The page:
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Mon June 1, 2009
Up Close: Harper Lee; A Twentieth-Century Life, by Kerry Madden
As the author of To Kill a Mockingbird, which has sold, as we all now know, over thirty million copies in forty languages, and may be the best selling American novel of all time, of course she deserves to be there. There is no question this is an intelligent, organized, respectable piece of work; the better question is whether this book ever needed to be written at all.
By Don Noble
The Viking Books "Up Close" volumes are young adult biographies of, what shall we call them, "notable" 20th century American lives. Harper Lee finds herself here in the company of Babe Ruth and Elvis and Oprah as well as John Steinbeck and Robert Kennedy. As the author of To Kill a Mockingbird, which has sold, as we all now know, over thirty million copies in forty languages, and may be the best selling American novel of all time, of course she deserves to be there. There is no question this is an intelligent, organized, respectable piece of work; the better question is whether this book ever needed to be written at all.
Nevertheless, Madden does her due diligence. First, there is the ritualistic request for an interview, which Lee ritualistically turned down as she has every request since 1964, even a request from Oprah, to talk about her work. Lee has gone on record as saying she does not believe in biographies of the living. They are, after all, not done yet. She wrote Madden "I may be old but I'm still breathing." In any case, those not actually seeking public office are entitled to their secrets, or at least to the right not to cooperate. Madden, of course undeterred, read what printed material there was and spent more than a week interviewing friends of Lee and citizens of Monroeville in order to be quoting from fresh interviews, not from Charles Shields' biography, Mockingbird. These friends and citizens spoke sparsely, repeating anecdotal bits they had previously revealed and really nothing new or startling. I do not think the reader will learn anything of consequence from this book that is not in Mockingbird.
But, in a sense, that is not the point, and I am not the target reader. One must try to remember that this volume is for Young Adults, whatever they are these days, so the sentences tend to be short and the diction avoids the extravagant. No one will increase his word power with these young adult biographies. Madden gives the synopsis of Lee's life?her admirable father and troubled mother, her years as a tomboy in Monroeville, her friendship with Truman Capote, a year at Huntingdon College and then a few here at Tuscaloosa, some law school but no degree, the years of writing struggle in New York, the time helping Truman in Kansas with In Cold Blood, the wild success of what Harper Lee and her sister, Alice, came to refer to as "The Bird," 1960, as Pulitzer Prize winning novel and hugely popular, Oscar-winning film, and then the gradual withdrawal from the public scene, a withdrawal that has lasted from the middle sixties until the present, some 45 years. Page 163 deals with 1963. The next twenty pages bring us from '63 to 2009. Clearly, there is not much story there.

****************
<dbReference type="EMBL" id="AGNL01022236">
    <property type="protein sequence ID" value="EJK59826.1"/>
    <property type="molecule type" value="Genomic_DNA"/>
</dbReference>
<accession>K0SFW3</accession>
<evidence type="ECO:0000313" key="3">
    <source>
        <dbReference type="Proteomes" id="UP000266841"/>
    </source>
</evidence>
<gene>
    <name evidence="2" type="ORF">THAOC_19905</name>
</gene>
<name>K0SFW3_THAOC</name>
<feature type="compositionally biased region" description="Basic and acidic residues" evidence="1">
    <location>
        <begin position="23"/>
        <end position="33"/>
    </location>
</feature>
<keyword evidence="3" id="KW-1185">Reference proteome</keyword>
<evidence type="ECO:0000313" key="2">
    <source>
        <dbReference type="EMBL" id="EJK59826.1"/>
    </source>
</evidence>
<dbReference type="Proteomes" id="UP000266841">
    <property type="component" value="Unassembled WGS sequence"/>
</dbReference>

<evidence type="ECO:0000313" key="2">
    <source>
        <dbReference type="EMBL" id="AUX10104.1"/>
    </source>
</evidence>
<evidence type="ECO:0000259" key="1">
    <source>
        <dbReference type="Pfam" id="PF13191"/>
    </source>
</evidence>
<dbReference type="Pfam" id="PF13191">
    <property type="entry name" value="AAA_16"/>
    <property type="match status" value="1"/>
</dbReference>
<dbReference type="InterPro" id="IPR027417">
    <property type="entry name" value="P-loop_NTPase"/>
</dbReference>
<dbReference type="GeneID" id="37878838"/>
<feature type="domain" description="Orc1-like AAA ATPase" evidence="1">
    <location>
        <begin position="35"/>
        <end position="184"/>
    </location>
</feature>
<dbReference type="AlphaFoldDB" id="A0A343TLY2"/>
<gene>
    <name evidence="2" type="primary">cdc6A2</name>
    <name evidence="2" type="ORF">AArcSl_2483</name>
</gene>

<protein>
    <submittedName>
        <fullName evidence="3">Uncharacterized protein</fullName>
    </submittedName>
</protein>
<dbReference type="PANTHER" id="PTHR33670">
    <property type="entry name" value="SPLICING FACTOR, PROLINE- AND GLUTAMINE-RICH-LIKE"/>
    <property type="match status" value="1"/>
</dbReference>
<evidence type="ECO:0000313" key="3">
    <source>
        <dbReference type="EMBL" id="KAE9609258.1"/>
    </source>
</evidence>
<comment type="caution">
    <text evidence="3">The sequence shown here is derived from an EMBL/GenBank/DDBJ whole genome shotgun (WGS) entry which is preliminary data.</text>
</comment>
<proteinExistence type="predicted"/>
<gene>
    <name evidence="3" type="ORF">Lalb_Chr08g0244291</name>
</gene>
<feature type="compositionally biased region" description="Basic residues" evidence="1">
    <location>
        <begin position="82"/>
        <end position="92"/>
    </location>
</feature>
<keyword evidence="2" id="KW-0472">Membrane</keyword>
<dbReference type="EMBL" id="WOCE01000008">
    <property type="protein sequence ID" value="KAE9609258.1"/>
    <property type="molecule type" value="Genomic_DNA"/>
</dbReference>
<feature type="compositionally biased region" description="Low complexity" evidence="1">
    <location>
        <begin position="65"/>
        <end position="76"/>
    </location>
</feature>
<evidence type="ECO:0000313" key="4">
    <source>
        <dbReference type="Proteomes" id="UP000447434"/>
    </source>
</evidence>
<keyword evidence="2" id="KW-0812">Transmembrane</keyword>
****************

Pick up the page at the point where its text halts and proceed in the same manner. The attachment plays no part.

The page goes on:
Along the way, Madden educates her young readers with some short essays on the Great Depression, racial segregation in thirties Alabama, a thumbnail summary of the filming of the novel, Lee's friendship with Gregory Peck, her difficult relationship with Truman Capote, and many other matters.
Madden seems more certain than most that Lee wrote another novel in the 1960s, again set in Monroeville, but never published, and that there is a nonfiction manuscript entitled "The Reverend," about a series of deaths in Alexander City, which Lee had researched for most of a year. Madden says, as the very last line in her biography, "But it will not be published in her lifetime." I think that is a pretty sure bet.
From time to time in this book, Madden refers to Charles Shields's biography as "unauthorized." Well, so is this book, and so will all writing about Miss Lee be until after her passing and until her friends and neighbors feel free to tell whatever it is they have to tell. I will be very surprised if it is shocking and exciting.
This review was originally broadcast on Alabama Public Radio. Don Noble is host of the Alabama Public Television literary interview show "Bookmark." His latest book is "A State of Laughter: Comic Fiction from Alabama."